area dating in mckinney texas tx - Jon favreau dating

And when you dance, you get a certain…you listen to the music in a different way, whether it's hip-hop or ska, or whatever you like to dance to -- there are certain types of songs that just have a quality to them that make you want to dance.

Or you see that the crowd reacts a certain way and that's not necessarily what you want to listen to at home. He had a small horn section, and a bass, and you know it was lead by Butera on Sax and Louie on the trumpet and they would just rip through these songs and the tempo was crazy.

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Song: Frank Sinatra’s "It Happened in Monterey" Anne Litt: Jon, how did the music for Swingers come together?

Jon Favreau: As I was hanging out in clubs at night and writing, I said ‘what a great backdrop.’ And I went to, well there was, of course, The Dresden with Marty and Elaine we put in the movie and there was The Derby.

You know again, I was nostalgic for this music even though I, you know, I was nostalgic for a time that I wasn't alive during. It was almost like what The Ramones were to punk rock, you know?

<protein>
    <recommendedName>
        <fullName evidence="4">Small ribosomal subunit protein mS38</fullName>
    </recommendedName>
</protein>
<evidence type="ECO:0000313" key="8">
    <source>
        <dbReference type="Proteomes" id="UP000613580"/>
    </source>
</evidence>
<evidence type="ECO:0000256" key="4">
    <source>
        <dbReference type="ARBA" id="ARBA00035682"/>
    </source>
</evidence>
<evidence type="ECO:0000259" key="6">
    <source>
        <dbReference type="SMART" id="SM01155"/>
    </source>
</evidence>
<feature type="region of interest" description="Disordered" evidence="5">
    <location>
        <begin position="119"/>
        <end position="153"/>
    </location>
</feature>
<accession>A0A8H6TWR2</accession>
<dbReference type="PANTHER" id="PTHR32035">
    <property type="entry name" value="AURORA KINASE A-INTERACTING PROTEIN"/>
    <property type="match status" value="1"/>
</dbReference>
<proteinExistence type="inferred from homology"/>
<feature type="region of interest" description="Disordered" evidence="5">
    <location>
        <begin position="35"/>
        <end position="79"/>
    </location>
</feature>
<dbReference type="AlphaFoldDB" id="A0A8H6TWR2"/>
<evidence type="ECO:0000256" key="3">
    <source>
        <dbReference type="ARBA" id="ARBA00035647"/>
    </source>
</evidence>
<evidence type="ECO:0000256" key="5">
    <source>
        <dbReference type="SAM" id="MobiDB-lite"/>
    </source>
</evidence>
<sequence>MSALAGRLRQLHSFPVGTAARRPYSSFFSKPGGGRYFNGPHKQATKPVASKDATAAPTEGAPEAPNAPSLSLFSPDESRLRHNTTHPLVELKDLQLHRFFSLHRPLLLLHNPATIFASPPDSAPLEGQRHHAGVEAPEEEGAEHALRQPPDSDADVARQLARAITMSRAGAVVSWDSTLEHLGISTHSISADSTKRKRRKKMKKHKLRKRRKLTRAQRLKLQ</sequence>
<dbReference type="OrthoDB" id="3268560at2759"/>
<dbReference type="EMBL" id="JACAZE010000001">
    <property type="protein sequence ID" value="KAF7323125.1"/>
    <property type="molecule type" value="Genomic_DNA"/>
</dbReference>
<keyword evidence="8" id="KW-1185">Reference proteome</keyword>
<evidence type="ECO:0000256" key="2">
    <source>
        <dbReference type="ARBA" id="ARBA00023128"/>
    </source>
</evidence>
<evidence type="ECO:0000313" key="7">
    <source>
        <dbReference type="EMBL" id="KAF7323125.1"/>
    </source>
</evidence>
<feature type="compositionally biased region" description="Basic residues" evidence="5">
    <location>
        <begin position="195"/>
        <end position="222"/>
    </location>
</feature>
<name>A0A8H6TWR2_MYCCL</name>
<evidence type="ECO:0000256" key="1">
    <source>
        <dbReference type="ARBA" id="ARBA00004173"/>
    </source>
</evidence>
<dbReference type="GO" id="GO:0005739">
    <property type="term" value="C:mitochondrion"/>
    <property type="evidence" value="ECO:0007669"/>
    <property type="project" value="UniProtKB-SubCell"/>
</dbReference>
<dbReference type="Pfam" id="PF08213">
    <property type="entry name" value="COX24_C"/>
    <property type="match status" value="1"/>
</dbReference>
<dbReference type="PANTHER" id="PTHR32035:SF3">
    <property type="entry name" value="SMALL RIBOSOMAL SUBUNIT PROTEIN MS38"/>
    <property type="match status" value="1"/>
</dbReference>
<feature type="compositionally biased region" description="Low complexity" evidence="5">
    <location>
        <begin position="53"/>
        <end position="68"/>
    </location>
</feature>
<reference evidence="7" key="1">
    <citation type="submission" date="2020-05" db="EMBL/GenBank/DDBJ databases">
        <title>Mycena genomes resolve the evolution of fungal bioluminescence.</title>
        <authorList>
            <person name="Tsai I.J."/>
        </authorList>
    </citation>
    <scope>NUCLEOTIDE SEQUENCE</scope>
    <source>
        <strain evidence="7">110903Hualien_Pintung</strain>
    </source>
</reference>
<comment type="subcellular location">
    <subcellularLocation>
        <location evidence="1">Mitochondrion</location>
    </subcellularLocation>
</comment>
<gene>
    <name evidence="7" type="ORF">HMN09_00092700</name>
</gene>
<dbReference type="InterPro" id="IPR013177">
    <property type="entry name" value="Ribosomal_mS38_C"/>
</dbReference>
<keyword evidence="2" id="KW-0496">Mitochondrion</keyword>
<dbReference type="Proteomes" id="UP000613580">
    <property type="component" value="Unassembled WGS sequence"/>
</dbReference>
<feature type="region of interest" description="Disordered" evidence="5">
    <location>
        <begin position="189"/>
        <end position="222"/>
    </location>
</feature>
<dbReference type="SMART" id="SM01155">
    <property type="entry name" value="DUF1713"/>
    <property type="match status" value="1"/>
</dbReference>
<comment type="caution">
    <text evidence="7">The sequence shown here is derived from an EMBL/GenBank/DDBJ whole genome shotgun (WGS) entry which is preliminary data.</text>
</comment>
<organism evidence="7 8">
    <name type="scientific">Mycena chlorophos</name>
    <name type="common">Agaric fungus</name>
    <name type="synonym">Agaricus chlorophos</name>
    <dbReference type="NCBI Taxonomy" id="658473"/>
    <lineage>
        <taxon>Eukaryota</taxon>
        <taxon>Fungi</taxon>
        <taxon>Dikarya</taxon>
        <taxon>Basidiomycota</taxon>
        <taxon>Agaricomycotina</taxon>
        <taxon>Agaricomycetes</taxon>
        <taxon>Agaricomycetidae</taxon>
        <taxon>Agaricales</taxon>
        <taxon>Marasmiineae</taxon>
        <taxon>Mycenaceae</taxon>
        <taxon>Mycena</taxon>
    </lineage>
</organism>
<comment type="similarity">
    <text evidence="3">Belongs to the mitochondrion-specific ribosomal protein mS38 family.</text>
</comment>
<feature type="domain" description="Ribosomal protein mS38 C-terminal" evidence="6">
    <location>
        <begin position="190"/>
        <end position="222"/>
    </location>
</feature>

They would just rip through song after song with such energy and he would dance around.

The movie Swingers gave a hilarious glimpse into LA’s dating scene, but it also started a music craze.

Jon Favreau, who wrote the film, is as passionate about swing music now as he was then.

But Royal Crown and Sinatra did inspire the writing of it, so I thought it would be fun to include for those of you who were around 15 years ago in LA and were a big part of the scene. This one is a song they used to play back at The Derby, I think it's called "Spanky's in the Kitchen." They never would announce it, I know the sound of it, but I don't know all the names.

This is a studio recoding of it: Song: Royal Crown Revue’s "Spanky's in the Kitchen Anne Litt: I'm Anne Litt here with Jon Favreau as part of KCW's Guest DJ Project.

You know, Jon, you have five picks of music to bring in, and I notice that two of those picks were the music of Django Reinhardt. Jon Favreau: I don't know how I was introduced to Django but, to me, it crystallized everything I loved about all the music I've listed.

And it's a little obscure, it was pre-war, he was a gypsy guitar player.

It's not like now, where everybody is recording tracks.

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